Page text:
WARSAW/WASHINGTON (Reuters) - Polish lawmakers approved draft legislation on Thursday penalizing suggestions of any complicity by Poland in the Nazi Holocaust on its soil during World War Two, defying criticism by Israel and the United States.
The proposal has triggered a diplomatic spat between Israel and Warsaw's conservative government since its initial approval in the lower house of parliament last week, with Israeli Prime Minister Benjamin Netanyahu comparing it to an effort to change history.
The U.S. State Department urged Poland on Wednesday to re-evaluate the draft law, expressing concern about consequences on Warsaw's relations with the United States and Israel if the draft becomes law.
Under the proposed legislation, violators would face three years in prison for a mention of "Polish death camps", although scientific research into World War Two would not be constrained.
Poland has fought against the use of the phrase in some Western media for years, arguing it suggested the Polish state was at least partly responsible for the camps, where millions of people, mostly Jews, were killed by Nazi Germany.
The camps were built and operated by the Nazis after the 1939 invasion of Poland, home to Europe's largest Jewish community at the time.
"We have to send a clear signal to the world that we won't allow for Poland to continue being insulted," Patryk Jaki, a deputy justice minister, told reporters in parliament.
The Senate voted on the draft bill in the early hours on Thursday and it will now be sent to President Andrzej Duda for a final signature.
Poland's PAP news agency reported 57 senators voted for the draft bill, with 23 against and two abstentions.
The Polish government has said the legislation aims to stop the Polish people or state being blamed for Nazi crimes.
The United States said, however, the legislation "could undermine free speech and academic discourse. We all must be careful not to inhibit discussion and commentary on the Holocaust".
"We believe open debate, scholarship, and education are the best means of countering inaccurate and hurtful speech," State Department spokeswoman Heather Nauert said in a statement.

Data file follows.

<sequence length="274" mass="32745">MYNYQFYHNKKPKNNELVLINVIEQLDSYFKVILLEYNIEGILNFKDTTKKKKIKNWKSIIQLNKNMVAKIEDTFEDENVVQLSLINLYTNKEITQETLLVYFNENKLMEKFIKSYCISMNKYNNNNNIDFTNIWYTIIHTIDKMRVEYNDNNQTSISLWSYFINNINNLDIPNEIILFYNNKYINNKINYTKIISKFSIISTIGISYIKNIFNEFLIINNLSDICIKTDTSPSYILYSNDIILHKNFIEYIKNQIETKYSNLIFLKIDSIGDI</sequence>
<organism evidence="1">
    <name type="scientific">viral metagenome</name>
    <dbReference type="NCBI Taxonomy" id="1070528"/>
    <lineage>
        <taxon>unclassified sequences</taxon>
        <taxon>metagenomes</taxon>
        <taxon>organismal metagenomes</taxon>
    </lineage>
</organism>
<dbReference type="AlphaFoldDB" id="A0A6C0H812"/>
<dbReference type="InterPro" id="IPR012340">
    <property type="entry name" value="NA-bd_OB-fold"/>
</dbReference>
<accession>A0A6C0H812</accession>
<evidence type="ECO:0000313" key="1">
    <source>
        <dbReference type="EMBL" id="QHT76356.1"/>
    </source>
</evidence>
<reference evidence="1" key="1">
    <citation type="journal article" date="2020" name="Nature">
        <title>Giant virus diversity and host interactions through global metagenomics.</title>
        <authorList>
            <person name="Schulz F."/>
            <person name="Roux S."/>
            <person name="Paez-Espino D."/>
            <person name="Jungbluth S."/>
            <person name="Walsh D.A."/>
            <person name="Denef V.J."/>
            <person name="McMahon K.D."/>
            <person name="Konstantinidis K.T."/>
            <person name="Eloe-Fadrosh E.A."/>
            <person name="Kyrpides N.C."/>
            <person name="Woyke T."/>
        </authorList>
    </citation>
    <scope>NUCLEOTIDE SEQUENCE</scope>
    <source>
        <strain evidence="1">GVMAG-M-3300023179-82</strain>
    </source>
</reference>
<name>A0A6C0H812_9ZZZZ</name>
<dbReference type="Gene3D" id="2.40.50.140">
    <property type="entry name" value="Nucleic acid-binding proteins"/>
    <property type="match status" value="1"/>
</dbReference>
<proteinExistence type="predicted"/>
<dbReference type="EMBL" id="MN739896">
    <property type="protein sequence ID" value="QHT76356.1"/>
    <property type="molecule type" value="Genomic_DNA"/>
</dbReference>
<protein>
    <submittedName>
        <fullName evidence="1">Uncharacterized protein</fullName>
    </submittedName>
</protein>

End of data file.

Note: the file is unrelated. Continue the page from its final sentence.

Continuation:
"We are also concerned about the repercussions this draft legislation, if enacted, could have on Poland’s strategic interests and relationships ... We encourage Poland to re-evaluate the legislation," Nauert said.
Poland has gone through a painful public debate in recent years about guilt and reconciliation over the Holocaust.
Research showing some Poles had participated in the Nazi German atrocities shook the belief of many that the nation was only a victim of World War Two and had conducted itself honorably. Many still refuse to accept the findings.
Poland was home to some 3.2 million Jews before the war. Germany attacked and occupied Poland in 1939 and later built death camps, including Auschwitz and Treblinka, on Polish soil. Most of the Jews who lived in Poland were killed by the Nazi occupiers.
According to figures from the U.S. Holocaust Memorial Museum, the Germans also killed at least 1.9 million non-Jewish Polish civilians during World War Two.
The ruling Law and Justice (PiS) party, a socially conservative grouping with a nationalist agenda, has reignited debate on the issue as part of a campaign to fuel patriotism since sweeping into power in 2015.
"We, the Poles, were victims, as were the Jews," former PiS prime minister Beata Szydlo said on Wednesday. "It is a duty of every Pole to defend the good name of Poland. Just as the Jews, we were victims."
The Israeli Foreign Ministry summoned Poland's charge d'affaires on Sunday to object to the bill.
(Reporting by Justyna Pawlak in WARSAW and Mohammad Zargham in WASHINGTON; Editing by G Crosse and Paul Tait)